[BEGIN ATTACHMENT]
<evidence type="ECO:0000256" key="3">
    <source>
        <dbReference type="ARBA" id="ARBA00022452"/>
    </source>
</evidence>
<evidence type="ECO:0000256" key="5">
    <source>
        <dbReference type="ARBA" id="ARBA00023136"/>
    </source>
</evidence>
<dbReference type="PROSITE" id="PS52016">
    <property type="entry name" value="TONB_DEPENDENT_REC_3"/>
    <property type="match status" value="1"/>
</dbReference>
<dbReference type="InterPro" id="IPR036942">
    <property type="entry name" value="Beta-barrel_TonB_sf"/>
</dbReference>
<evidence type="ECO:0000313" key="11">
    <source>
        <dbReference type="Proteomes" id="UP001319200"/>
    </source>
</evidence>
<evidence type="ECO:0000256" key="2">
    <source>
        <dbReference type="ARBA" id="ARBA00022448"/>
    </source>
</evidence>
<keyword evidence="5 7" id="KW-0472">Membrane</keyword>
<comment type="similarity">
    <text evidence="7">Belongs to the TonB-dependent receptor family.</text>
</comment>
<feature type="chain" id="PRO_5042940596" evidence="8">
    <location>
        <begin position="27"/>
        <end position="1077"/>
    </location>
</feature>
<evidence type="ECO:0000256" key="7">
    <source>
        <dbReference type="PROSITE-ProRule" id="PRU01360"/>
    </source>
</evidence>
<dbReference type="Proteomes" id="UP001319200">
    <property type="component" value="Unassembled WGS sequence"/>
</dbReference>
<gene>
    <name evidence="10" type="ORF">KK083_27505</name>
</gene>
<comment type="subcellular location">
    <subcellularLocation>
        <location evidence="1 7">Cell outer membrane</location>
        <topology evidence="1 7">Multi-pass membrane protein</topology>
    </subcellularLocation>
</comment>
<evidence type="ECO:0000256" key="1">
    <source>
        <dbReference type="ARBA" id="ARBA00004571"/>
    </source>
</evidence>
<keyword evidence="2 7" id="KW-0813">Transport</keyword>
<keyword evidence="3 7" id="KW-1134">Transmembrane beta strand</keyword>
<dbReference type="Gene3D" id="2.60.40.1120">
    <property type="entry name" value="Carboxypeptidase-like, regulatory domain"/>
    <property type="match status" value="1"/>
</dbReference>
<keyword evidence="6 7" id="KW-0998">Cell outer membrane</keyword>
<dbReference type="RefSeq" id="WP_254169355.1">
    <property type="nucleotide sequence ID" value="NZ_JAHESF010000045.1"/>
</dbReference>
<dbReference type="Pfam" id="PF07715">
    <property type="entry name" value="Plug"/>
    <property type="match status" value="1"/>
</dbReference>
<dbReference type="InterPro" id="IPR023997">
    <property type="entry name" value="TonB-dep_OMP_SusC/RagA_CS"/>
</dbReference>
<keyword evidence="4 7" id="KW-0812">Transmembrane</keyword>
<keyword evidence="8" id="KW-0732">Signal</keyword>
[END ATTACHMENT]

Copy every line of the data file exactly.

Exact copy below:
<evidence type="ECO:0000256" key="3">
    <source>
        <dbReference type="ARBA" id="ARBA00022452"/>
    </source>
</evidence>
<evidence type="ECO:0000256" key="5">
    <source>
        <dbReference type="ARBA" id="ARBA00023136"/>
    </source>
</evidence>
<dbReference type="PROSITE" id="PS52016">
    <property type="entry name" value="TONB_DEPENDENT_REC_3"/>
    <property type="match status" value="1"/>
</dbReference>
<dbReference type="InterPro" id="IPR036942">
    <property type="entry name" value="Beta-barrel_TonB_sf"/>
</dbReference>
<evidence type="ECO:0000313" key="11">
    <source>
        <dbReference type="Proteomes" id="UP001319200"/>
    </source>
</evidence>
<evidence type="ECO:0000256" key="2">
    <source>
        <dbReference type="ARBA" id="ARBA00022448"/>
    </source>
</evidence>
<keyword evidence="5 7" id="KW-0472">Membrane</keyword>
<comment type="similarity">
    <text evidence="7">Belongs to the TonB-dependent receptor family.</text>
</comment>
<feature type="chain" id="PRO_5042940596" evidence="8">
    <location>
        <begin position="27"/>
        <end position="1077"/>
    </location>
</feature>
<evidence type="ECO:0000256" key="7">
    <source>
        <dbReference type="PROSITE-ProRule" id="PRU01360"/>
    </source>
</evidence>
<dbReference type="Proteomes" id="UP001319200">
    <property type="component" value="Unassembled WGS sequence"/>
</dbReference>
<gene>
    <name evidence="10" type="ORF">KK083_27505</name>
</gene>
<comment type="subcellular location">
    <subcellularLocation>
        <location evidence="1 7">Cell outer membrane</location>
        <topology evidence="1 7">Multi-pass membrane protein</topology>
    </subcellularLocation>
</comment>
<evidence type="ECO:0000256" key="1">
    <source>
        <dbReference type="ARBA" id="ARBA00004571"/>
    </source>
</evidence>
<keyword evidence="2 7" id="KW-0813">Transport</keyword>
<keyword evidence="3 7" id="KW-1134">Transmembrane beta strand</keyword>
<dbReference type="Gene3D" id="2.60.40.1120">
    <property type="entry name" value="Carboxypeptidase-like, regulatory domain"/>
    <property type="match status" value="1"/>
</dbReference>
<keyword evidence="6 7" id="KW-0998">Cell outer membrane</keyword>
<dbReference type="RefSeq" id="WP_254169355.1">
    <property type="nucleotide sequence ID" value="NZ_JAHESF010000045.1"/>
</dbReference>
<dbReference type="Pfam" id="PF07715">
    <property type="entry name" value="Plug"/>
    <property type="match status" value="1"/>
</dbReference>
<dbReference type="InterPro" id="IPR023997">
    <property type="entry name" value="TonB-dep_OMP_SusC/RagA_CS"/>
</dbReference>
<keyword evidence="4 7" id="KW-0812">Transmembrane</keyword>
<keyword evidence="8" id="KW-0732">Signal</keyword>